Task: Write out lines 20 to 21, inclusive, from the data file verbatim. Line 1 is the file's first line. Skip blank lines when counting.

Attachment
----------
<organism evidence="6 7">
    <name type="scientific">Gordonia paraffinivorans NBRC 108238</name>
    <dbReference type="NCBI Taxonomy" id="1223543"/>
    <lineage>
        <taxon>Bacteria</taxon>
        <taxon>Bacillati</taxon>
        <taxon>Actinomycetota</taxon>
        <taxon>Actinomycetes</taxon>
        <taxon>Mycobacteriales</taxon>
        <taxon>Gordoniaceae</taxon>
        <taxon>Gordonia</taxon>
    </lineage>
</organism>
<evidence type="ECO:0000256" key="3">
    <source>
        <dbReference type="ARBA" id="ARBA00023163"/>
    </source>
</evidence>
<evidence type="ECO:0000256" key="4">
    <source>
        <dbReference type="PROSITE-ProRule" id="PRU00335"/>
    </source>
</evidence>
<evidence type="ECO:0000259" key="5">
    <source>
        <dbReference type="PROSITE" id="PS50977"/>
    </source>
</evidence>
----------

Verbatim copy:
    <source>
        <dbReference type="PROSITE-ProRule" id="PRU00335"/>